[R-sig-Geo] Re: [R] A package for spatial data classes: request for comments
anselin at uiuc.edu
Thu Nov 6 13:49:13 CET 2003
There is better documentation, I'll look for a digital form
or maybe somebody else has found it already.
The construction of topology is a tradeoff. It is (can be)
fast, so it can be done on the fly. This is actually what
ArcGIS 8.2 and later does, topology is no longer "stored".
I have found that in spatial regression when the same
weights object is used over and over (e.g., 3000+ US
counties, or multiples of 100 000 in real estate transactions),
it makes sense to store it and to somehow
relate it back to the original coverage. This doesn't
necessarily mean it has to be part of the class design
for that object, but the connection should be there.
Also, this is a one to many relationship, in that multiple
weights can be constructed for the same coverage.
On Thursday, November 6, 2003, at 02:59 AM, Edzer J. Pebesma wrote:
> Luc Anselin wrote:
>> As I mentioned to Roger Bivand a few days ago, it might be a good
>> idea to take a look at the spatial classes in ESRI's ArcGIS. In my
>> view they are not 100% ready for statistical analysis, but the vector
>> classes are very well structured.
> Luc, are you referring to the "Geometry" section in the second paper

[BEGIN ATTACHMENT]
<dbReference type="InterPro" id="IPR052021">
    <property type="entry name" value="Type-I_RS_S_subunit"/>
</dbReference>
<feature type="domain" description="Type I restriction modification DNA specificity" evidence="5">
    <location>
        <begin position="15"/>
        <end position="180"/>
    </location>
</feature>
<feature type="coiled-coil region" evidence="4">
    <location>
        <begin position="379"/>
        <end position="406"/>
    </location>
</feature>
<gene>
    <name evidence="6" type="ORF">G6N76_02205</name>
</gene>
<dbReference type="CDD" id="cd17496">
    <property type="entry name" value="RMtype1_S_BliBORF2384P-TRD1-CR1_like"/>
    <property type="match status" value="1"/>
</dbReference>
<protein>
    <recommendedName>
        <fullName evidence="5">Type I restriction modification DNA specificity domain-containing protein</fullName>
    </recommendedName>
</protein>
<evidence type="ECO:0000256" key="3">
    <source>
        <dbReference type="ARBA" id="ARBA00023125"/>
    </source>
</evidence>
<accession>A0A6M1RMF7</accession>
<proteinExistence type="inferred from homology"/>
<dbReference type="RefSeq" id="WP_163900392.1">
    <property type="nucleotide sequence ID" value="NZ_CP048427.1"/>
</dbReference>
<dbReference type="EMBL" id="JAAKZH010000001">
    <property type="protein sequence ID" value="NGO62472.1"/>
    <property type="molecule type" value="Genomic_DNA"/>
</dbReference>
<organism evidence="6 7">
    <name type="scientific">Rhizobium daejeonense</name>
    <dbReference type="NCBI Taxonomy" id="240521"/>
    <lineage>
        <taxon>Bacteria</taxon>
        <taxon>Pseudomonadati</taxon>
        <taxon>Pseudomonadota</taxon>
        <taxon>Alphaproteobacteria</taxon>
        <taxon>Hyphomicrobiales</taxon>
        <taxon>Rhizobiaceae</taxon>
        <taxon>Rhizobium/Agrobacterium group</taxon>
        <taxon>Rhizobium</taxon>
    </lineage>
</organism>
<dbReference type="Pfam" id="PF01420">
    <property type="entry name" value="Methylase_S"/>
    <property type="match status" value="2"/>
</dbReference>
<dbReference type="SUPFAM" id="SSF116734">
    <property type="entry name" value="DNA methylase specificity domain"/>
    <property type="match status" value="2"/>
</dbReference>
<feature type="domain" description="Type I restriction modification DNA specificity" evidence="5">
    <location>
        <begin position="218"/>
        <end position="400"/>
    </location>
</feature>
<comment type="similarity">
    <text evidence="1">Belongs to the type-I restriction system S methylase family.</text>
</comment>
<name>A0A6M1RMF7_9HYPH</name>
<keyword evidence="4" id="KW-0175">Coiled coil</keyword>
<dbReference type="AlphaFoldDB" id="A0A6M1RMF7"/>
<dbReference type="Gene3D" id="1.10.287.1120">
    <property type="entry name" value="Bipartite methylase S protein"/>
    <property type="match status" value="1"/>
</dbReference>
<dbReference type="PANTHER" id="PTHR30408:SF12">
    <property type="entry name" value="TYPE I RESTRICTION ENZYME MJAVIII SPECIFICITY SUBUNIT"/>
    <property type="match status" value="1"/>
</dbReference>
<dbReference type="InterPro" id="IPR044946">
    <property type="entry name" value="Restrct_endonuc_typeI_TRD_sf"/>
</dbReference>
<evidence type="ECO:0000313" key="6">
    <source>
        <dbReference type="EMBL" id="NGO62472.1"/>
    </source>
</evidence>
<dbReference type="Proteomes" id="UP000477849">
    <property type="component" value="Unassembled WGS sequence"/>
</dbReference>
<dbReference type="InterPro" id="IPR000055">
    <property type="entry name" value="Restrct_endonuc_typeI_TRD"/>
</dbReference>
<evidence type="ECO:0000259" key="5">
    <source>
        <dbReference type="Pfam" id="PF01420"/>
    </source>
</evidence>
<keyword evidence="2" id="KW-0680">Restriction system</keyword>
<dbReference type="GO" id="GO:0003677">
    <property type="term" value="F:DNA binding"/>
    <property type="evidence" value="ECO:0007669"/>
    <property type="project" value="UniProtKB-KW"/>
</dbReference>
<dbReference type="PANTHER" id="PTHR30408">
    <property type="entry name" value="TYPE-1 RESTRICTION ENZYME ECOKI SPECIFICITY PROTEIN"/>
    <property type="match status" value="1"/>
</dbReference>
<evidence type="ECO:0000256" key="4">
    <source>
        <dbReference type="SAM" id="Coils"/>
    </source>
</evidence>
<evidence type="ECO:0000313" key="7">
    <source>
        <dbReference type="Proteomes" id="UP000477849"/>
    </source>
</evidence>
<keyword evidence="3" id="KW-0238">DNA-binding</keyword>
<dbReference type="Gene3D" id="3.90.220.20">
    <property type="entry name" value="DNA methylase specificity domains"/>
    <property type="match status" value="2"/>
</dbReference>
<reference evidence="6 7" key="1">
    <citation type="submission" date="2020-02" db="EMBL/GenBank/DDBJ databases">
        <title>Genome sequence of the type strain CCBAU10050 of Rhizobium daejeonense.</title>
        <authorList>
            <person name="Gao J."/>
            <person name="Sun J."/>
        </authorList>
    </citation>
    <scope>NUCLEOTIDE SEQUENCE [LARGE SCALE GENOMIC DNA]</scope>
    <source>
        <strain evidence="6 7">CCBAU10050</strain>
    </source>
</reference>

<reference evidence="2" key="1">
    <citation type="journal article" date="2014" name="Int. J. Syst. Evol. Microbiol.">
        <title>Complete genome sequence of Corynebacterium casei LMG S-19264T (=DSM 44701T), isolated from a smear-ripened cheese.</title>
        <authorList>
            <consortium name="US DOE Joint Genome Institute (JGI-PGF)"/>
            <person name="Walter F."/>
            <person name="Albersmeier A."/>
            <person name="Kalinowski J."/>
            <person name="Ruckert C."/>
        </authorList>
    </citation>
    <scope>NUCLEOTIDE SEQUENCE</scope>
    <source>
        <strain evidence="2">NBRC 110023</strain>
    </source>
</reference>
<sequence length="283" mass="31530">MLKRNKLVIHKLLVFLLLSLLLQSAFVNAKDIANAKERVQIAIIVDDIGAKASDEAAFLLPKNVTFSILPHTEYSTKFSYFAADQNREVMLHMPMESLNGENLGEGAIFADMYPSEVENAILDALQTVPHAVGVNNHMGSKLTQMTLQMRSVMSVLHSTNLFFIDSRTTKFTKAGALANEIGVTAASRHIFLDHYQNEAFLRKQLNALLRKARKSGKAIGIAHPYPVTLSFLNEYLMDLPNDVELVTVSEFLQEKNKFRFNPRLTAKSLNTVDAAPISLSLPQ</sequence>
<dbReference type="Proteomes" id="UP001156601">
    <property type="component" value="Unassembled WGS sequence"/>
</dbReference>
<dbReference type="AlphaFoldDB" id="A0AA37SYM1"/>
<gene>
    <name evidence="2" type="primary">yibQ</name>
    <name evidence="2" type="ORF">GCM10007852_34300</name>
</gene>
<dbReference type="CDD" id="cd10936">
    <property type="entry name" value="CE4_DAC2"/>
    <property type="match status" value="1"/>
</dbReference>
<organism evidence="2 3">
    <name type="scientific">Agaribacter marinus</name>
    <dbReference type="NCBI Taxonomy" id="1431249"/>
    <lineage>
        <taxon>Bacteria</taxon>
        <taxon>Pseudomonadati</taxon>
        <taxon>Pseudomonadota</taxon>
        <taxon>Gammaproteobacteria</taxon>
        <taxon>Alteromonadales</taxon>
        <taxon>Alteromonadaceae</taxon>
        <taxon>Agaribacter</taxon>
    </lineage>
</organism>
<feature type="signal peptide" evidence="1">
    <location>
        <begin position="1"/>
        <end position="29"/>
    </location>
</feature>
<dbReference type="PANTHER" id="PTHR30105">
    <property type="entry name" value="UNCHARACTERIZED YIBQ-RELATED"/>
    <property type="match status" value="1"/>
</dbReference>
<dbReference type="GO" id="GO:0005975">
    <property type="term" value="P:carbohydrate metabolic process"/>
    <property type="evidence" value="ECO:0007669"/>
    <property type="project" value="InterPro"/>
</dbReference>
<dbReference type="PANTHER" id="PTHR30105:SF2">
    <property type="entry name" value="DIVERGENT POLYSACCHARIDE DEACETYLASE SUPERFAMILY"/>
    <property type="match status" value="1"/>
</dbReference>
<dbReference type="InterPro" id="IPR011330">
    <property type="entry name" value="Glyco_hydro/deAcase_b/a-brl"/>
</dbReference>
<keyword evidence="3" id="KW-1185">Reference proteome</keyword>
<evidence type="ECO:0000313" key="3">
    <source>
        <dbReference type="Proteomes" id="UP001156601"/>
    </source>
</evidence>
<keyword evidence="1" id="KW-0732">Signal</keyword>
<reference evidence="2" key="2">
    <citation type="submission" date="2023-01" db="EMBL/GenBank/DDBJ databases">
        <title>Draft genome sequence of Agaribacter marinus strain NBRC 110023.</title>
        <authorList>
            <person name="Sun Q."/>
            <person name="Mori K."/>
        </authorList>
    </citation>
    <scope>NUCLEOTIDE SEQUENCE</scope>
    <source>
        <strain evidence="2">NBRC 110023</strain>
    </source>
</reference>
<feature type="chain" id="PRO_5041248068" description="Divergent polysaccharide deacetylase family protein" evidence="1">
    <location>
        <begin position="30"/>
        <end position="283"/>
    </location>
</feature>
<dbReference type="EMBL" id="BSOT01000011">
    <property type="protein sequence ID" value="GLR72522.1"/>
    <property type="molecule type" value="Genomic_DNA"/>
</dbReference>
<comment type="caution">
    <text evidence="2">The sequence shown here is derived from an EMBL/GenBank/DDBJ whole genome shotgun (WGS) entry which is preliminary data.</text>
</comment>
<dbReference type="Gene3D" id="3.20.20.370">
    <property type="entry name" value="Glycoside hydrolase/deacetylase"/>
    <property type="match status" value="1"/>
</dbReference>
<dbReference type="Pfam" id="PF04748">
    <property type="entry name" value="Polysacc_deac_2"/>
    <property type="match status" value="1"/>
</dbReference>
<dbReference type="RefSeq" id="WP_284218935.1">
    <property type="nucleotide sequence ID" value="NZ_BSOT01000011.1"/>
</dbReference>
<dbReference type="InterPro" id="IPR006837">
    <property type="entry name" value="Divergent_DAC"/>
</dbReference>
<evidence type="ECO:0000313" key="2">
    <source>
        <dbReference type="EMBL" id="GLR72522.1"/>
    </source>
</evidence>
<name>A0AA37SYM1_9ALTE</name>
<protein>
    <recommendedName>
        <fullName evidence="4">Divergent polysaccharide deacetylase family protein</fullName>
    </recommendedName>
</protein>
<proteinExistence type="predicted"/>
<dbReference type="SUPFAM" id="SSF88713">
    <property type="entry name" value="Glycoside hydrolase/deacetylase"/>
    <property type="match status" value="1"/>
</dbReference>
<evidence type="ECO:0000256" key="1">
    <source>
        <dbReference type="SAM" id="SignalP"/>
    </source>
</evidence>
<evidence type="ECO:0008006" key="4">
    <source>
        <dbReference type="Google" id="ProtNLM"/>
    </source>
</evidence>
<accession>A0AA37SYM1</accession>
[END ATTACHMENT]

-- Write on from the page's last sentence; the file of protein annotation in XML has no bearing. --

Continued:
> (arcob81post.pdf) of the incredibly hart to read poster at
> or is there some more accessible information to these classes?
>> What is missing is an efficient
>> way to incorporate "topology" (contiguity structure) to provide
>> an easy way to construct spatial weights. In GeoDa, we build this
>> from scratch, using the shape files, but that's not the way it
>> should be (although very fast).
> If constructing it is very fast, why should we incorporate it in the
> class definition, instead of creating it on the fly? Package gstat
> builds PR bucket quadtrees for fast neighbourhood selections,
> which makes the program scalable to large interpolation or
> simulation jobs, but it never stores them.
> We recently found out that if you want to apply
> gstat to say 1e9 points (so many that you will never be able to
> hold them in RAM), even then quadtree _building_ does take so
> little time (minutes, maybe) that it does not reward storing it.
> When constructing topology from prohibitively large spatial data
> bases in R, another route to investigate would be Postgress/PostGIS;
> It can deal with tree search indexes, and I think it uses the GEOS
> geometry toolkit.
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